• by You betcha on Jun 9, 2011 at 10:11 AM
    Well, as usual, a bunch of clowns and idiots have posted their "thoughts". This delisting move was to be expected, with Republicans running the government here for so many decades now. You see, Republicans only care about things they can shoot, and they want to be able to shoot everything. Soon they will have to resort to shooting things, brought in from other places, that are stocked on private reserves. There will be no wildlife left in Florida, because Republicans will make sure that all land is developed, and all native wildlife is shot or extirpated. Forget about drinking the water, too - but then, Republicans will make sure some of their friends get a sweetheart deal and will supply FL with bottled water. And idiots will continue to vote for this scum.
    • reply
      by not likely on Jun 9, 2011 at 01:18 PM in reply to You betcha
      Well, as usual, at least one clown or idiot has posted their "thoughts". This delisting move was to be expected, thankfully, Democrats haven't been running the government here for many decades now. You see, Democrats only care about things they can steal, then redistribute, and they want to be able to steal and redistribute everything. Soon they will have to resort to stealing things, brought in from other places, that are stocked on private property. There will be no wildlife left in Florida, because Democrats will make sure that all land is confiscated, and all native wildlife is starved into extinction due to poor game management. Forget about drinking the water, too - but then, Democrats will make sure some of their friends get a sweetheart deal and will supply FL with bottled water. And idiots will continue to vote for this scum.-----There, see how that works.
    • reply
      by Country on Jun 9, 2011 at 04:04 PM in reply to You betcha
      Grandiose political rhetoric aside, wildlife populations _must_ be controlled.
  • by Sunshine Location: Orange on Jun 9, 2011 at 07:00 AM
    When I was little, I liked bears. But then, after I grew up and started PEVA (People Eating Veggies are A******s), I found out that bears eat a lot of plants and also honey bees. I don't like that, and think it would be OK to eat the bears, like we do cows, which eat REALLY a lot of plants. And step on them, which is mean, so I eat cows all the time. Does anyone know the best way to cook bears?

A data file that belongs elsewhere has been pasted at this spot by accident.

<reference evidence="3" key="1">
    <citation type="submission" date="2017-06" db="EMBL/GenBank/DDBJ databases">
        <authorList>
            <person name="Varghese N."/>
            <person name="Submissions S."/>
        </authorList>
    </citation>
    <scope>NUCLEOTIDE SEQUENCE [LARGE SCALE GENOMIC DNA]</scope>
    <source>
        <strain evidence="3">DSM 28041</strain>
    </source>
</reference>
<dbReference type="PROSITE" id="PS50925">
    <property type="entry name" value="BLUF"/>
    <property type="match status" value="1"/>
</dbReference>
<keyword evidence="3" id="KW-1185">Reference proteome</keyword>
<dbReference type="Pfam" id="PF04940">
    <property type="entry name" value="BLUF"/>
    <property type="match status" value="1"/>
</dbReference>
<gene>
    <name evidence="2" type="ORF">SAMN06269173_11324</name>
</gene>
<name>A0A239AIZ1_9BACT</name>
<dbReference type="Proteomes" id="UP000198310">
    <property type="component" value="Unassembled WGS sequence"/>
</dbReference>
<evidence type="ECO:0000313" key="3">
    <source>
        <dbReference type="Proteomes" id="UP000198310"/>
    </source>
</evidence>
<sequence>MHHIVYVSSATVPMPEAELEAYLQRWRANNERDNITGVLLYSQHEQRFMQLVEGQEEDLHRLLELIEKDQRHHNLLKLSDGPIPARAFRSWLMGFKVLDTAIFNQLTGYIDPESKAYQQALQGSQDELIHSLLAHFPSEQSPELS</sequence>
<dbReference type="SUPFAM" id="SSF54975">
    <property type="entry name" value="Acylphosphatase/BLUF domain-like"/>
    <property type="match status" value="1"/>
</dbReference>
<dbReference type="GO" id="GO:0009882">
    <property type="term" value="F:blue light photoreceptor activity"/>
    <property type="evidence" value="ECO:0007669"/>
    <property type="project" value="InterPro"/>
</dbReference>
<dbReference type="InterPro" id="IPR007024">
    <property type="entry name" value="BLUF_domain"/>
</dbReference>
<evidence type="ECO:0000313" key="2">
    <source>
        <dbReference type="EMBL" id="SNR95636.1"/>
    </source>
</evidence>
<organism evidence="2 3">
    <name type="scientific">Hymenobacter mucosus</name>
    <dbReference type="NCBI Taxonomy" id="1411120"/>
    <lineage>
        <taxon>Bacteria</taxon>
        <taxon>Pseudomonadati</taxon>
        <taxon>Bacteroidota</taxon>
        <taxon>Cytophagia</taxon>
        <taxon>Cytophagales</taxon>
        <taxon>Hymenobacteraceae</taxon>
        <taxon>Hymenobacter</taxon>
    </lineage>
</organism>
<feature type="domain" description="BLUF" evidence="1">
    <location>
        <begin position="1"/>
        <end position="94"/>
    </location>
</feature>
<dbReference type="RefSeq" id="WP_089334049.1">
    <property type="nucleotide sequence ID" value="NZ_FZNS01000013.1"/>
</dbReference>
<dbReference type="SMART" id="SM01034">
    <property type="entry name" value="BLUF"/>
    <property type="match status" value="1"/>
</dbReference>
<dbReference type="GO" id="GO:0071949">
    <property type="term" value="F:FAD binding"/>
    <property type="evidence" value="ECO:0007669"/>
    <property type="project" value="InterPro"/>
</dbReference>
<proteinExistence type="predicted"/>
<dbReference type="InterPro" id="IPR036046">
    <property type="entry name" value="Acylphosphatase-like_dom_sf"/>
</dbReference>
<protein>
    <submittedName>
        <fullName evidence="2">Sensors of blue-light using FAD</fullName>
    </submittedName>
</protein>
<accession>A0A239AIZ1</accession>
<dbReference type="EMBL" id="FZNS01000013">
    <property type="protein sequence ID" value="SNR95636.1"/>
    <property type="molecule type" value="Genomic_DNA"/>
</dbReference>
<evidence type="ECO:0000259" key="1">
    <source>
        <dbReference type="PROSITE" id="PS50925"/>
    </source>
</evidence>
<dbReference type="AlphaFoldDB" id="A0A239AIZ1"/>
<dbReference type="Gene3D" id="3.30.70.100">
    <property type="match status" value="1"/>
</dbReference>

• reply
      by Good Day on Jun 9, 2011 at 09:04 AM in reply to Sunshine
      Pick up a copy of "The Joy of Cooking". They have recipes for everything including muskrat and armadillo.
      • reply
        by Sunshine on Jun 9, 2011 at 10:17 AM in reply to Good Day
        Do they have recipes for cooking innocent plants? Because I just can't stand reading those. It's almost like they all have them.
  • by SH88 Location: tally on Jun 9, 2011 at 06:48 AM
    Who cares if they go extinct. It's the circle of life.
    • reply
      by Anonymous on Jun 9, 2011 at 09:31 AM in reply to SH88
      The circle of life comes from the fact the every species depend on other species (a circle where everyone depends on others). Without Black bears, some species would be affected, and as this cascades, soon all species would be effected, and possibly at risk. But I guess ignorance is bliss, so who cares right?
  • by Anonymous on Jun 9, 2011 at 06:46 AM
    I bet many now wish this happened a few weeks ago when a 'large bear' was roaming parts of north Clay and south Duval Counties. I know some of those residents who saw the bear would have loved the chance to shoot it.
  • by robert on Jun 9, 2011 at 06:44 AM
    I believe the gators (not florida) should of made this list before the black bear.
  • by Brutal Location: Capital City, Florida on Jun 9, 2011 at 03:58 AM
    It's about time. They are as numerous as gators! Start selling stamps, and we can stop them from breaking into houses.
  • by Say What? on Jun 9, 2011 at 03:58 AM
    I bet they kept the Polar Bear on the list!
    • reply
      by Anonymous on Jun 9, 2011 at 05:45 AM in reply to Say What?
      Where have you seen polar bears in Florida? (other than a zoo of course)
  • by Country Location: groundinfinity on Jun 8, 2011 at 08:54 PM
    Hallelujah!!! Where there are bears, there are too many bears -- they need culling badly. It is a classic case of "The king is dead, long live the King..."
    • reply
      by Anon Nowhere, nearby on Jun 9, 2011 at 09:12 AM in reply to Country
      Think...Mrs Dash, oak fire and a grill! Very tasty? You betcha!